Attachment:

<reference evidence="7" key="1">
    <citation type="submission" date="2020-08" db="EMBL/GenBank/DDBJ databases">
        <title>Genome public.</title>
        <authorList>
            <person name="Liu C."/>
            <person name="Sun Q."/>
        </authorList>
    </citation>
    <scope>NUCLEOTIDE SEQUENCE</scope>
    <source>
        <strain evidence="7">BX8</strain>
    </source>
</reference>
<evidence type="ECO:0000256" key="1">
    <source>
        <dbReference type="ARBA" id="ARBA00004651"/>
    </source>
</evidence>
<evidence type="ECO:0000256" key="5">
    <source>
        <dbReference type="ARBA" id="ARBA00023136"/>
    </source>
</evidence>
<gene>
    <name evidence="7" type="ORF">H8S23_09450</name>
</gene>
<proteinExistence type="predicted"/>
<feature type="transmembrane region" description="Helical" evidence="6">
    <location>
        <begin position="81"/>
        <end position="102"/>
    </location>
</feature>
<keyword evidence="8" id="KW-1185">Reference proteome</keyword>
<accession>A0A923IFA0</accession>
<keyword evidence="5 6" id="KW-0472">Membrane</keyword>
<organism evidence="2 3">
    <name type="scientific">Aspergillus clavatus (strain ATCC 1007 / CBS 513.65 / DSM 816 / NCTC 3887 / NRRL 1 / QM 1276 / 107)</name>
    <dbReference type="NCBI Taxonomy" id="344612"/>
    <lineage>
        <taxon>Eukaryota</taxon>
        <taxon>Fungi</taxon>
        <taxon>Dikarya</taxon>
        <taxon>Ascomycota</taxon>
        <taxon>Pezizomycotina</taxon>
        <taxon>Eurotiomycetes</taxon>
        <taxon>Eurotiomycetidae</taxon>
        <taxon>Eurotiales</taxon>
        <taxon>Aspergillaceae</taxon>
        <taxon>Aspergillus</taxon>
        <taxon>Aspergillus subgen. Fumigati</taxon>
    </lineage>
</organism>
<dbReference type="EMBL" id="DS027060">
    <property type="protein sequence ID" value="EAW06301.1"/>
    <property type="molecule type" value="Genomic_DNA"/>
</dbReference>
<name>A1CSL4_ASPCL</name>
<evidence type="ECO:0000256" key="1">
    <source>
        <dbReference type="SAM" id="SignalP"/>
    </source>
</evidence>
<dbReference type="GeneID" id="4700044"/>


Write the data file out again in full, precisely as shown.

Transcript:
<reference evidence="7" key="1">
    <citation type="submission" date="2020-08" db="EMBL/GenBank/DDBJ databases">
        <title>Genome public.</title>
        <authorList>
            <person name="Liu C."/>
            <person name="Sun Q."/>
        </authorList>
    </citation>
    <scope>NUCLEOTIDE SEQUENCE</scope>
    <source>
        <strain evidence="7">BX8</strain>
    </source>
</reference>
<evidence type="ECO:0000256" key="1">
    <source>
        <dbReference type="ARBA" id="ARBA00004651"/>
    </source>
</evidence>
<evidence type="ECO:0000256" key="5">
    <source>
        <dbReference type="ARBA" id="ARBA00023136"/>
    </source>
</evidence>
<gene>
    <name evidence="7" type="ORF">H8S23_09450</name>
</gene>
<proteinExistence type="predicted"/>
<feature type="transmembrane region" description="Helical" evidence="6">
    <location>
        <begin position="81"/>
        <end position="102"/>
    </location>
</feature>
<keyword evidence="8" id="KW-1185">Reference proteome</keyword>
<accession>A0A923IFA0</accession>
<keyword evidence="5 6" id="KW-0472">Membrane</keyword>
<organism evidence="2 3">
    <name type="scientific">Aspergillus clavatus (strain ATCC 1007 / CBS 513.65 / DSM 816 / NCTC 3887 / NRRL 1 / QM 1276 / 107)</name>
    <dbReference type="NCBI Taxonomy" id="344612"/>
    <lineage>
        <taxon>Eukaryota</taxon>
        <taxon>Fungi</taxon>
        <taxon>Dikarya</taxon>
        <taxon>Ascomycota</taxon>
        <taxon>Pezizomycotina</taxon>
        <taxon>Eurotiomycetes</taxon>
        <taxon>Eurotiomycetidae</taxon>
        <taxon>Eurotiales</taxon>
        <taxon>Aspergillaceae</taxon>
        <taxon>Aspergillus</taxon>
        <taxon>Aspergillus subgen. Fumigati</taxon>
    </lineage>
</organism>
<dbReference type="EMBL" id="DS027060">
    <property type="protein sequence ID" value="EAW06301.1"/>
    <property type="molecule type" value="Genomic_DNA"/>
</dbReference>
<name>A1CSL4_ASPCL</name>
<evidence type="ECO:0000256" key="1">
    <source>
        <dbReference type="SAM" id="SignalP"/>
    </source>
</evidence>
<dbReference type="GeneID" id="4700044"/>